Go on, have a look at your bookshelves. How many cookery books have you got on Belgian cuisine? None? Doesn't surprise me one iota; but thinking about it, isn't this a bit strange when Belgium "boasts more three-star restaurants per capita than any other nation, including France"?
I can't say I know Belgium especially well, but I found it interesting. A few years ago, before the joy that was marriage to Mrs Aitch, there was the most marvellous holiday- perhaps the best holiday I have ever had- driving through the Graveyard of Europe: destination Heidelberg via Alsace-Lorraine.
With hindsight 'driving to Germany' might seem a trifle eccentric (most Brits head off to the Dordogne, Brittany or the Loire), but the adventures along the way certainly didn't let us down: there was an especially amusing dinner party at a crumbling château in the remote, bleak and dusty werewolf country of Lorraine, which included amongst the guests (bizarrely, and by occult coincidence) someone I had worked with years before at Bonhams Chelsea, now in the process of some form of elopement (girl plus van); and a Dutch couple of tangerine hue and late middle age, both in polyester turquoise jumpsuits, on their way back to Eindhoven from their villa on the Côte d'Azur. This they liked to remind us of at every possible moment. The main focus of the conversation (pigeon Franglais and sign language) seemed to focus on the strange fact that we were touring Lorraine in the first place, a region, apparently devoid of tourism. This was met with miscomprehension and utter disbelief.
Anyway, to get back to Perfidious Albion we had to drive through Belgium, which included- oh great excitement on my part- a stop off at the battlefield of Waterloo, and the châteaux of La Haye Sainte and Hougoumont. Those of us who spent a large proportion of our childhoods toiling over the Airfix kit will remember them well.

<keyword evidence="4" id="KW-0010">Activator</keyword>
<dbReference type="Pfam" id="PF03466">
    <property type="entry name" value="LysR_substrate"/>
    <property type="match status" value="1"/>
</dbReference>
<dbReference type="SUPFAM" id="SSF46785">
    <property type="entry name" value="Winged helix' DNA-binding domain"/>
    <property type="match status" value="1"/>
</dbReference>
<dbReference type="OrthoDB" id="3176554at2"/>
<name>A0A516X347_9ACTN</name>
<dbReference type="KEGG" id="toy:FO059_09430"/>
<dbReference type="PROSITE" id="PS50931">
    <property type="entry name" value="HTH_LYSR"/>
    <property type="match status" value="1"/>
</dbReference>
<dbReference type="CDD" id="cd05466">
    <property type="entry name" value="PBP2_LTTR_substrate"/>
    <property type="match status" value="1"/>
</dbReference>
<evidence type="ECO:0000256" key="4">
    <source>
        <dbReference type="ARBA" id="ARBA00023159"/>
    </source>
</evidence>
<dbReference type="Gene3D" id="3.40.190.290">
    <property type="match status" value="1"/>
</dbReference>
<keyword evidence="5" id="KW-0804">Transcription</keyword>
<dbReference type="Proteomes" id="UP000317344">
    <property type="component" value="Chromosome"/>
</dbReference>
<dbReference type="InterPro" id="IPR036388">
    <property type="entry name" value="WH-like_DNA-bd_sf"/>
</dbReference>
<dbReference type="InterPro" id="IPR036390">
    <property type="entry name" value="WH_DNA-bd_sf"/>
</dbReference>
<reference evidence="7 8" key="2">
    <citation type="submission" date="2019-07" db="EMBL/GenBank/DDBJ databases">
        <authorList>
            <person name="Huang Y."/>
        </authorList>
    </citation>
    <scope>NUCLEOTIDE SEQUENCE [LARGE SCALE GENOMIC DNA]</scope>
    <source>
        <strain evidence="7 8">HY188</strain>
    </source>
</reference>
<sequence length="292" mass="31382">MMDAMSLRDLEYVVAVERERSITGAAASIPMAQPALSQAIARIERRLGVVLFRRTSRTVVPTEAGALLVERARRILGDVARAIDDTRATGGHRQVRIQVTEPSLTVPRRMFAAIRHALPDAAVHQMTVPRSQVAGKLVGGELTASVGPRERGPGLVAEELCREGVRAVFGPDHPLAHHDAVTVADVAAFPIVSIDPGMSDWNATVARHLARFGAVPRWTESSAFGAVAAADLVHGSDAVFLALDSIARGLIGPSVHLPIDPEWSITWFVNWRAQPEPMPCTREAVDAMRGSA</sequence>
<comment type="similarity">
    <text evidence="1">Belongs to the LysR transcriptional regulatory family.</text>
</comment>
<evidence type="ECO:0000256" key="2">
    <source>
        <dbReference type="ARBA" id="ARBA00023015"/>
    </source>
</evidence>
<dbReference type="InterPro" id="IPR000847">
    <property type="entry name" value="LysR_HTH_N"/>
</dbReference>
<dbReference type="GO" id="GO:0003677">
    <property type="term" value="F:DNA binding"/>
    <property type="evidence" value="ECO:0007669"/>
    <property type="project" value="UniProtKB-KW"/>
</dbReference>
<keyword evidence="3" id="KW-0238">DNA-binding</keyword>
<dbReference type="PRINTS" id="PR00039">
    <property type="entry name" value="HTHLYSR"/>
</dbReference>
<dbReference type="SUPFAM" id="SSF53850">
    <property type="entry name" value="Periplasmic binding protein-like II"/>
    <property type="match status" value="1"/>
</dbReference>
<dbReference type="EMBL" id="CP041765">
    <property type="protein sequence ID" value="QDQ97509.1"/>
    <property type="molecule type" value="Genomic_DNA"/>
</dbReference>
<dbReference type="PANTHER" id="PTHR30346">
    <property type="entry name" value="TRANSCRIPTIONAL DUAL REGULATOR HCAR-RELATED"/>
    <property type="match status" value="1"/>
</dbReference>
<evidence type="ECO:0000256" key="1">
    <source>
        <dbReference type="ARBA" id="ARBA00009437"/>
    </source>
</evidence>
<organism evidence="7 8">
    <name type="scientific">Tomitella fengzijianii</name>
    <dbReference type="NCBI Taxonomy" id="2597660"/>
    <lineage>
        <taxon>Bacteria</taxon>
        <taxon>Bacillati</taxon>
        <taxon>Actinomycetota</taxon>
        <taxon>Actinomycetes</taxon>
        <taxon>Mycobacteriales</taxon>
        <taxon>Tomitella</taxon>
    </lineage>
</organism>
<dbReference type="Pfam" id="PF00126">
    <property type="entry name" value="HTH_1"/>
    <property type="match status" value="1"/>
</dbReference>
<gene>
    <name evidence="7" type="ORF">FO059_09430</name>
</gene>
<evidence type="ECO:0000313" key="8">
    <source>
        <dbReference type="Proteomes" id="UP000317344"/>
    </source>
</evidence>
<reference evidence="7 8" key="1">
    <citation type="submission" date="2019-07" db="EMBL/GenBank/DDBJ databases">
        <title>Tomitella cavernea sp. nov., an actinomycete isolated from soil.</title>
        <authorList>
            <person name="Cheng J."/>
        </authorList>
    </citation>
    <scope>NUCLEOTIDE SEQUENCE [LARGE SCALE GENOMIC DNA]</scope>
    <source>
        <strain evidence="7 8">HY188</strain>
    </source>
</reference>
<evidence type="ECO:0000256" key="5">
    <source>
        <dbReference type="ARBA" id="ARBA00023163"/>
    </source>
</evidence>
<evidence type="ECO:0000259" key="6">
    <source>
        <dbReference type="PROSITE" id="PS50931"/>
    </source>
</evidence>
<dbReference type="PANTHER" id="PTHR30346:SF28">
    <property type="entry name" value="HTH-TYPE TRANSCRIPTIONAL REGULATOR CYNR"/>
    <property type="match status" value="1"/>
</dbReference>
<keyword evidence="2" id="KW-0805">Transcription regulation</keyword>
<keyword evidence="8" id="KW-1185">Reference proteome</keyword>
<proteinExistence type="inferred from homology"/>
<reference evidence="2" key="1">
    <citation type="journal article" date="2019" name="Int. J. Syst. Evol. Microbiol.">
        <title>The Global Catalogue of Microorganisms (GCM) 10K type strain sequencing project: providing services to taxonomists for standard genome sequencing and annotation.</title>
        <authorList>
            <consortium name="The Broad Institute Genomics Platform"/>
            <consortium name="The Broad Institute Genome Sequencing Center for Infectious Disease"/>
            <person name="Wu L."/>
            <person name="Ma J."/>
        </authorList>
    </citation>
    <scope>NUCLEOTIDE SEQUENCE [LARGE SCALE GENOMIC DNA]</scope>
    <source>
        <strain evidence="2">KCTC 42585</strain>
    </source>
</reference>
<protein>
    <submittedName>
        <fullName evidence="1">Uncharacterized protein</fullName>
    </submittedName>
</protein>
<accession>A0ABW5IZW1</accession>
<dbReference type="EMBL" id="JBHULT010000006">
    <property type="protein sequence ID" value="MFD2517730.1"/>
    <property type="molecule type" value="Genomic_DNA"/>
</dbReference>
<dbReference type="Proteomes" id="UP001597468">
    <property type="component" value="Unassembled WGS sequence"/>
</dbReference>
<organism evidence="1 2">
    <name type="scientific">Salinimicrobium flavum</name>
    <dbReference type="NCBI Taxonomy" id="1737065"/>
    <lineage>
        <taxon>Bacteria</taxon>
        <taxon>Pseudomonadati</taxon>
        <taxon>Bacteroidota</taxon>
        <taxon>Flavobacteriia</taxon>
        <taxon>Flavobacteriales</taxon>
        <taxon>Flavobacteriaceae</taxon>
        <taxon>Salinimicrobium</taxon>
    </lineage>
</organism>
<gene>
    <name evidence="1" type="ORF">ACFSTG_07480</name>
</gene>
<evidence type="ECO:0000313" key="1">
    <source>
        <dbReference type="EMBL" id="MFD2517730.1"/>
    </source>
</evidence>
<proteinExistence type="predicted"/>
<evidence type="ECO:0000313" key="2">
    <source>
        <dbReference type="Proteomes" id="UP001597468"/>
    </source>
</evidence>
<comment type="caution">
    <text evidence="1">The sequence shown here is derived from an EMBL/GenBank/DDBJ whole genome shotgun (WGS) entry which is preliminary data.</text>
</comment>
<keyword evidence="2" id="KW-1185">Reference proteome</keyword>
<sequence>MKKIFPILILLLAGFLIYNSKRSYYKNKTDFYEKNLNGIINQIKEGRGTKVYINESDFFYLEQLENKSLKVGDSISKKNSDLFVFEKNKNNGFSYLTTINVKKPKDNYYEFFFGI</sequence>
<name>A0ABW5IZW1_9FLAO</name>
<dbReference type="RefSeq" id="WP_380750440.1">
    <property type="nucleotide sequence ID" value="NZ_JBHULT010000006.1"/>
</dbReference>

It's easy to fall into the trap of thinking there's nothing more to Belgium than decent dark chocolate, moules, fries, mayonnaise, trappist monks, beer and Tin-Tin; as the place as some sort of a mini-France, and of course, this is completely wrong. Once you cross the Belgian border, things change; the driving is insane for starters and I gather, possibly as a consequence of nineteen months of non-Government, weeds grow in prolifiation through the broken concrete of the autoroutes. I gather that Belgium didn't introduce a driving test until 1960 and so the noble tradition of free-style driving continues: the roads are populated with meandering vans driven by long-haired Goths.
But the food there is noticeably very good indeed, and even your bog-standard local restaurant will sell you a well-presented dish, cooked to a high standard and with care. The food is Flemish with a Gallic twist, or indeed, Gallic with a Flemish Twist. Thow in some Nordic influences for good measure, and you're beginning to get an idea of what Belgian cuisine is all about. Which brings me to Ruth Van Waerebeek's The Taste of Belgium, first published in America in 1996, and very recently re-published in a handsome hardback edition by Grub Street with evocative photographs by Regula Ysewijn.
It's a brilliant new addition to the cookery bookshelves, plugging that worrying gap; and so we have: Sweet-and Sour Cucumbers with Chives, Bay Scallops on a Bed of Belgian Endives, Fish Stew from the North Sea, Mussels with Snail Butter, Waterzooi of Chicken, Braised Partridge with Cabbage & Abbey Beer, Gratin of Brussells Sprouts, Chocolate Mousse, and- of course- the definitive recipe for authentic Belgian fries. By now, you will have got the drift: lots of Northern comfort stuff; we're in home-cooking territory here, and the receipes are relatively easy to make, too.
Having said that I made the Waterzooi of Chicken, which is a soupy stew of fish or chicken bound in a creamy stock, thickened with egg. I didn't read the recipe properly and ended up over-cooking the chicken to a stringy mess. Completely my fault. If I had made it as Ruth Van Waerebeek had instructed it would have been delicious.